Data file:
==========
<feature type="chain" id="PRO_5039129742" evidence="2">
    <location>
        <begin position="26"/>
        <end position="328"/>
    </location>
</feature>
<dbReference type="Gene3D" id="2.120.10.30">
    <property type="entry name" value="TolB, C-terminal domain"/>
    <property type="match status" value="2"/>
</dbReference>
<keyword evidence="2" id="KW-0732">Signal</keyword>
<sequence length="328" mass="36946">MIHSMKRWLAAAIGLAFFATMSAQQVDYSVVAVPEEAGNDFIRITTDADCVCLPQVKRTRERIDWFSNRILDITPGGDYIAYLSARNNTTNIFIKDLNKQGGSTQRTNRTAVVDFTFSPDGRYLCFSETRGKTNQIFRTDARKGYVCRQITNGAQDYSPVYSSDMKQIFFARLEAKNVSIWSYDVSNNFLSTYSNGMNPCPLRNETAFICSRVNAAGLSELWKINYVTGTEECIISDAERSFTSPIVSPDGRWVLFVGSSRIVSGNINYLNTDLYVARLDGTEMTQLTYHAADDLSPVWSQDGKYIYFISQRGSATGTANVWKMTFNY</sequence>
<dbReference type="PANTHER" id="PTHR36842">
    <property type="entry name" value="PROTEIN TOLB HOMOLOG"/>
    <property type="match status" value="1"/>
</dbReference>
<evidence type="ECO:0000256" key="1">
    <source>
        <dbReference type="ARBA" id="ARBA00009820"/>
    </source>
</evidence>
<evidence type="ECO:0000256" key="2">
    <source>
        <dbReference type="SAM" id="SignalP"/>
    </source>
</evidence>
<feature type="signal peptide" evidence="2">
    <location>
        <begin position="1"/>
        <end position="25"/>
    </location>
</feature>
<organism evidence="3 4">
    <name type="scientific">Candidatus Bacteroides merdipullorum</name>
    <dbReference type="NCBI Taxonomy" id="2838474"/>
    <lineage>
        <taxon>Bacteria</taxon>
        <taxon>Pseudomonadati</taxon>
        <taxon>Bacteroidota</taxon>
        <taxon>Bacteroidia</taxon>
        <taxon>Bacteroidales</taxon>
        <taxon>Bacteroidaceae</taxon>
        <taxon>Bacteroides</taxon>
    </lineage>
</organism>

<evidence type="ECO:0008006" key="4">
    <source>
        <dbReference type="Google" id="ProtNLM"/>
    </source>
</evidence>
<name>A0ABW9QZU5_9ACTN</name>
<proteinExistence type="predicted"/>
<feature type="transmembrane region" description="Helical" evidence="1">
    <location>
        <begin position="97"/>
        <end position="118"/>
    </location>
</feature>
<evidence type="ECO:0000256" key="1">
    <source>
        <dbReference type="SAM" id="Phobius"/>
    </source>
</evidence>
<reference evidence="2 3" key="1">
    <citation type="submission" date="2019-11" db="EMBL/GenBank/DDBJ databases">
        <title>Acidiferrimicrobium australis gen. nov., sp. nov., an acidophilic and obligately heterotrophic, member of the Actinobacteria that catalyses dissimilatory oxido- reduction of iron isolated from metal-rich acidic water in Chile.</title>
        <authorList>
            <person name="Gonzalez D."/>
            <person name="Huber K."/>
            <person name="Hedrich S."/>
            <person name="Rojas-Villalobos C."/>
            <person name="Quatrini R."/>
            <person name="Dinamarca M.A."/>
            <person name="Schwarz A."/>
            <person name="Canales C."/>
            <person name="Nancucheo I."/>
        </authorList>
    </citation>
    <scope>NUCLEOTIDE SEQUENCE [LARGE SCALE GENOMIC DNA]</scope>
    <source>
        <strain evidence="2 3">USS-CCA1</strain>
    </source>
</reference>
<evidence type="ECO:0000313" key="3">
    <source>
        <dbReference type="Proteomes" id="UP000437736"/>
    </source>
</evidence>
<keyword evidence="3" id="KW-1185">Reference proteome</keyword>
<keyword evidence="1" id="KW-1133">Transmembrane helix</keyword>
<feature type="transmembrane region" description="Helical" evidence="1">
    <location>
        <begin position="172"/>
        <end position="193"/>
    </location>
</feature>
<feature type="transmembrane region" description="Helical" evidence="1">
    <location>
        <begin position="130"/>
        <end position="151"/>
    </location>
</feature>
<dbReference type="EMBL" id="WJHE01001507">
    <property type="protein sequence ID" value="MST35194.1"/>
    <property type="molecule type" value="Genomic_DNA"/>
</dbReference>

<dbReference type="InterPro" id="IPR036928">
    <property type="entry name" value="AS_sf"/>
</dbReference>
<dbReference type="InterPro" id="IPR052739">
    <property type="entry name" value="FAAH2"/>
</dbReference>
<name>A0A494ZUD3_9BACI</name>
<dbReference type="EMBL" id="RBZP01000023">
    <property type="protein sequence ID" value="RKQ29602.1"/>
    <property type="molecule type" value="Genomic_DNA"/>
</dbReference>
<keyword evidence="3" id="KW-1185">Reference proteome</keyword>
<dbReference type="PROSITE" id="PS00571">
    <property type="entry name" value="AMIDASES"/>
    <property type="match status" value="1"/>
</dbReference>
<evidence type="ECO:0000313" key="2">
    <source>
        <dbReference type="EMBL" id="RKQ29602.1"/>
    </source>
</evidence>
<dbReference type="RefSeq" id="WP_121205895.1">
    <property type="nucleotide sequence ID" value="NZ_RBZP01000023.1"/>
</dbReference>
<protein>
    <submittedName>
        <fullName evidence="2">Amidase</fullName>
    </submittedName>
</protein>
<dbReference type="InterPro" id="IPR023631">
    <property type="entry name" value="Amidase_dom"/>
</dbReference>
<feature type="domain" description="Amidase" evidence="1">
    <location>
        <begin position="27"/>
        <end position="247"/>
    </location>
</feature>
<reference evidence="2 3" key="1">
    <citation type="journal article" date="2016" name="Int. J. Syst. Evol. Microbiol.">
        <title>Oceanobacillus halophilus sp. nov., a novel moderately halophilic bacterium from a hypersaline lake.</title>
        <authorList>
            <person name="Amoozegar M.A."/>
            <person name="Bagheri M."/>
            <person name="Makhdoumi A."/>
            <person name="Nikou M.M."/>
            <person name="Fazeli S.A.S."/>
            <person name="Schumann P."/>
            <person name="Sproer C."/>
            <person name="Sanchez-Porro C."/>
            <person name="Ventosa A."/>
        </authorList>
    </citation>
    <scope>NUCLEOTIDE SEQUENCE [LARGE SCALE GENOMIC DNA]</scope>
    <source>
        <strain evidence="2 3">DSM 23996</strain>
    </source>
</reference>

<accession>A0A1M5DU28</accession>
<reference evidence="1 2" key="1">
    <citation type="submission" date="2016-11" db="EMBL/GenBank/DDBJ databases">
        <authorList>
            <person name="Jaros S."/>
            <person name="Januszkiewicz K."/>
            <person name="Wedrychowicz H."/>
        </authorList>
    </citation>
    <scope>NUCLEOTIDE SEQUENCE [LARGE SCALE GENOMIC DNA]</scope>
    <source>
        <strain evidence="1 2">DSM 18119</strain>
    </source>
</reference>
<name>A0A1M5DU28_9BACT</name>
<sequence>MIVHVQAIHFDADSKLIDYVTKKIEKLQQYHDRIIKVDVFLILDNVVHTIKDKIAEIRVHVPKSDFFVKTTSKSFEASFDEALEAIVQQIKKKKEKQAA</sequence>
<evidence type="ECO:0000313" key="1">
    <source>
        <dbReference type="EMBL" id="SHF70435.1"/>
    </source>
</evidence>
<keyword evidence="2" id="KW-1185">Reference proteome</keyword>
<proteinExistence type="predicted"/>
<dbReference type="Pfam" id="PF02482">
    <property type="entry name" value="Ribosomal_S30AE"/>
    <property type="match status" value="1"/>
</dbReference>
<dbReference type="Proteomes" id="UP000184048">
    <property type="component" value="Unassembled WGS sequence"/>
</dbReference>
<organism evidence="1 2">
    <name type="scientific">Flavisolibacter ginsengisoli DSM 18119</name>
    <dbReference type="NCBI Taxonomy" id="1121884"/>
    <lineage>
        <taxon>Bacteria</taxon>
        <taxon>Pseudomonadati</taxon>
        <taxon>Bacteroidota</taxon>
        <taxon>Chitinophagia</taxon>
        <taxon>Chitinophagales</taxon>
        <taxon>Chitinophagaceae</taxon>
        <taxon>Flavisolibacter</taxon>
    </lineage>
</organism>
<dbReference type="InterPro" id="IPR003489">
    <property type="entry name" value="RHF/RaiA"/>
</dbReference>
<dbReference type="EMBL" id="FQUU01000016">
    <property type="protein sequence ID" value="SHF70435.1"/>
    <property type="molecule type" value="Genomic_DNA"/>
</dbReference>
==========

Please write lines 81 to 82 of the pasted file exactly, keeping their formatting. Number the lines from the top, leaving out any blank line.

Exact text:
        <strain evidence="2 3">USS-CCA1</strain>
    </source>